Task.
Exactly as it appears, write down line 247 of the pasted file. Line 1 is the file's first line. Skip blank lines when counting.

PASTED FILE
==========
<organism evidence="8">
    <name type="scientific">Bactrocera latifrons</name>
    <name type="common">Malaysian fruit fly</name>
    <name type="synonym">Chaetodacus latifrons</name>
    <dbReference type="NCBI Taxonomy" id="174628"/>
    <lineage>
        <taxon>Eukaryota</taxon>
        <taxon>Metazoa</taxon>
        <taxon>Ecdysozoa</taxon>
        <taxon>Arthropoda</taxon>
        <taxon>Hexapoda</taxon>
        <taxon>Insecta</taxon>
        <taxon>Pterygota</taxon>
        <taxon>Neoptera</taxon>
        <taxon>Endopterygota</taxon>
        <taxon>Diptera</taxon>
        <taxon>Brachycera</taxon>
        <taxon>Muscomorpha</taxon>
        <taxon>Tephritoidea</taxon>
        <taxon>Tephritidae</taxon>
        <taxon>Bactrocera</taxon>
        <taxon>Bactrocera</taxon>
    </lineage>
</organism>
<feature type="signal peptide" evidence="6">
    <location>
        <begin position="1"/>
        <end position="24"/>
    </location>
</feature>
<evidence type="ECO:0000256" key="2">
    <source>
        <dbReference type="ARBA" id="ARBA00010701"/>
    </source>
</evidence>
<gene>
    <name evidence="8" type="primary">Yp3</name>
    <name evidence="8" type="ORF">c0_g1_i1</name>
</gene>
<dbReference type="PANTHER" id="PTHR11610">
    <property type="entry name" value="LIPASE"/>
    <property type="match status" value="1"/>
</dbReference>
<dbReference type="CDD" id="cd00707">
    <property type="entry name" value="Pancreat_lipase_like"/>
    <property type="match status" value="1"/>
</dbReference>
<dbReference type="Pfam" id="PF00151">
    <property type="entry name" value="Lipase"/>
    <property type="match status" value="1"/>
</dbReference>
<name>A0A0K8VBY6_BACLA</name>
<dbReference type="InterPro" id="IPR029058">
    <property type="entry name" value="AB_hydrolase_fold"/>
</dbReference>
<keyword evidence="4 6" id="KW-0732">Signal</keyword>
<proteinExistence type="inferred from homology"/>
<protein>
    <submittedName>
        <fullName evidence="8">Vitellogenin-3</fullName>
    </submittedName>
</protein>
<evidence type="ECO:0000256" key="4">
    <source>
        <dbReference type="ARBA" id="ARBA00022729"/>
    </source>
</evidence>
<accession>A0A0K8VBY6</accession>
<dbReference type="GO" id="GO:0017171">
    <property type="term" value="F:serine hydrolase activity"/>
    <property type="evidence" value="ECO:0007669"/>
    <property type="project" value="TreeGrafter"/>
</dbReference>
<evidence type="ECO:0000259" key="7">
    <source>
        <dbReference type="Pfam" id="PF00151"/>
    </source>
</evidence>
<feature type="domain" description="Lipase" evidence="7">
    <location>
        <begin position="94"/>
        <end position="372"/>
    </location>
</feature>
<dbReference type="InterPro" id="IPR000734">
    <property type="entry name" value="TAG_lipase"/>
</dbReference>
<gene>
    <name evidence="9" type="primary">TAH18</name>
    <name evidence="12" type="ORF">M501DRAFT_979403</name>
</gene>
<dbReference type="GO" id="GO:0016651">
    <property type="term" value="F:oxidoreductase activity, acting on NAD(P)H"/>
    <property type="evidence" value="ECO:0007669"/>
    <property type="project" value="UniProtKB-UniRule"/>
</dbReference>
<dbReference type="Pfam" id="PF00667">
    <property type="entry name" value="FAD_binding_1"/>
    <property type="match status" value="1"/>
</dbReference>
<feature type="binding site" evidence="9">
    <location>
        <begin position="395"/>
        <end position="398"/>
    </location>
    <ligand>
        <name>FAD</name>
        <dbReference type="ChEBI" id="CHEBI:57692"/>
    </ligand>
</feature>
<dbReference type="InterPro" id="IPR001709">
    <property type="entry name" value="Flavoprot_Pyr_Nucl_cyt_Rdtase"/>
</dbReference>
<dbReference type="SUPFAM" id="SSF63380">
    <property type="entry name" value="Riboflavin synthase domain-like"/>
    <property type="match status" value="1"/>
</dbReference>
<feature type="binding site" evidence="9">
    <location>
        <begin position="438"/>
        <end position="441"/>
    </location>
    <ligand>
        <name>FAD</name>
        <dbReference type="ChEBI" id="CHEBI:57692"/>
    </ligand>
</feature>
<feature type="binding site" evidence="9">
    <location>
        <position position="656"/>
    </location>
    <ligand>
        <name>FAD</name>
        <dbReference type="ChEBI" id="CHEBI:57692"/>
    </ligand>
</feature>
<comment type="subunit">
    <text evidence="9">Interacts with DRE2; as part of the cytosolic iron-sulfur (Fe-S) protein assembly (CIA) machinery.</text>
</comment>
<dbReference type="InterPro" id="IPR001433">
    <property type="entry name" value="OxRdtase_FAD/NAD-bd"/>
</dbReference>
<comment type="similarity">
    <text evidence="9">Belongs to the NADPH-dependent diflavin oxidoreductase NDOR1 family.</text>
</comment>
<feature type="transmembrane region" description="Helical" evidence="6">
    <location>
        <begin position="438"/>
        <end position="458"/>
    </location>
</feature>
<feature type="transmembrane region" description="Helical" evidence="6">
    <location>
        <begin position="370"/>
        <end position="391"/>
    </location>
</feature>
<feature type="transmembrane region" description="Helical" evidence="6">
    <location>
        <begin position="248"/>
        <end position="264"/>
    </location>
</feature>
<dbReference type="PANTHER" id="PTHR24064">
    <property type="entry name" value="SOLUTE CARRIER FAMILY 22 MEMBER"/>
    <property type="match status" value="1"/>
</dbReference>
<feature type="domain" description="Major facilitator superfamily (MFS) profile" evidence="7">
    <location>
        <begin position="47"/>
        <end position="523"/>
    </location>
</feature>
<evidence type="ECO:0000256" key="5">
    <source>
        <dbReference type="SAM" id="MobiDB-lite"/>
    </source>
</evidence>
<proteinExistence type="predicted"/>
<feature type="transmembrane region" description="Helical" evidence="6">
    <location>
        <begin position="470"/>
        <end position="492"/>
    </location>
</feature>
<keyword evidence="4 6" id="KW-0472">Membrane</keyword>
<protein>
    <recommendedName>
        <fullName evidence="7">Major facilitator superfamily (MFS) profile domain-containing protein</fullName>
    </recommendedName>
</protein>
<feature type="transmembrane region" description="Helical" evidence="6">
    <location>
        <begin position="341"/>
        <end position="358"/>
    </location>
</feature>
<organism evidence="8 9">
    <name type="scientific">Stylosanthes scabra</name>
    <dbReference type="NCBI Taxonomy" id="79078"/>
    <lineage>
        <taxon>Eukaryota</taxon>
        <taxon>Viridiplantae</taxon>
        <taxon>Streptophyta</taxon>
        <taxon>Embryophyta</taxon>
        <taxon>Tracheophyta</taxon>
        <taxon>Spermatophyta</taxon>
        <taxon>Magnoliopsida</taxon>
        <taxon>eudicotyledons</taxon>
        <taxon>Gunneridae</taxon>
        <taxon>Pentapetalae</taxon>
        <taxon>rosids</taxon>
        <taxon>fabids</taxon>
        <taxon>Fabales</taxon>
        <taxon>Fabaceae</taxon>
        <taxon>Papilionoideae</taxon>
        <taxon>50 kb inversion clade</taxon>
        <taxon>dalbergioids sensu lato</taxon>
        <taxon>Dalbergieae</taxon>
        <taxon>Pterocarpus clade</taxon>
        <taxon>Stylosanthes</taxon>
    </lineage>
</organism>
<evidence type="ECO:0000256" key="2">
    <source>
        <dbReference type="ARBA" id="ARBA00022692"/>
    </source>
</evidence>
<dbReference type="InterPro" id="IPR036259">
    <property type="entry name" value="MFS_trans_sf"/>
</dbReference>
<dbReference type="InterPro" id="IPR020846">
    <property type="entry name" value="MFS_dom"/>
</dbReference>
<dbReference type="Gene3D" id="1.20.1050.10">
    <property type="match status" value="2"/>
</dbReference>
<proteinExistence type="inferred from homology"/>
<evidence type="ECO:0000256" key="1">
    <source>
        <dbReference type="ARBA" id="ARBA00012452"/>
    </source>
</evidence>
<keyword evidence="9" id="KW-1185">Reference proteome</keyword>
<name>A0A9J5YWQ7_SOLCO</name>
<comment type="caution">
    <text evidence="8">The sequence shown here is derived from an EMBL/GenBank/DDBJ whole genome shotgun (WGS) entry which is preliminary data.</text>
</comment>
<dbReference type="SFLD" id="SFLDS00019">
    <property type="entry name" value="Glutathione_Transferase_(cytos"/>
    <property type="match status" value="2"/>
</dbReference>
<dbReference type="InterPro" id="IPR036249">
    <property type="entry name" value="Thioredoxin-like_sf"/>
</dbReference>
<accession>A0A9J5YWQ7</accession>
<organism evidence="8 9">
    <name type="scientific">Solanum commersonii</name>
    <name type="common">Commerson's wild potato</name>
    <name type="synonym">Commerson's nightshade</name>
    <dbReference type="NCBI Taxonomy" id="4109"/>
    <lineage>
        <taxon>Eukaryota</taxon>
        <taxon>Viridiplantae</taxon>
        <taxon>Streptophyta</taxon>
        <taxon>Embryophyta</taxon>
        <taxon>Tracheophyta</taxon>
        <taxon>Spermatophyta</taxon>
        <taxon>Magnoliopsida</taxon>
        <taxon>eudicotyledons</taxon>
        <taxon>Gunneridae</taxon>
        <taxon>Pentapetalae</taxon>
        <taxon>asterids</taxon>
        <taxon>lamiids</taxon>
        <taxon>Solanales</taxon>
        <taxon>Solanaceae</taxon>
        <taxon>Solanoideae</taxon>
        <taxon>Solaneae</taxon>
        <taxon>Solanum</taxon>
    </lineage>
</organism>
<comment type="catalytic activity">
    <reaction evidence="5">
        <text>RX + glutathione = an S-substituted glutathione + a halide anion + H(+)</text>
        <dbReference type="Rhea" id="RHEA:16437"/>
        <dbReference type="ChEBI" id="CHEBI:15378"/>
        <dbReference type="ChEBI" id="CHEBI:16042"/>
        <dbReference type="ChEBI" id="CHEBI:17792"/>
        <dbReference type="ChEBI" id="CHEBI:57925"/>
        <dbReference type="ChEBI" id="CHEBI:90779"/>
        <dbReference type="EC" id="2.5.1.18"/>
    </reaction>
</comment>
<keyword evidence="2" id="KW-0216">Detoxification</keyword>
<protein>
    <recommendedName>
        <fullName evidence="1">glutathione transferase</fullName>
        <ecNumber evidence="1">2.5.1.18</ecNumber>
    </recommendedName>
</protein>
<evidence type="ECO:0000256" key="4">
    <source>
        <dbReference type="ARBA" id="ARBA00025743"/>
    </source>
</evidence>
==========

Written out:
    <text evidence="8">The sequence shown here is derived from an EMBL/GenBank/DDBJ whole genome shotgun (WGS) entry which is preliminary data.</text>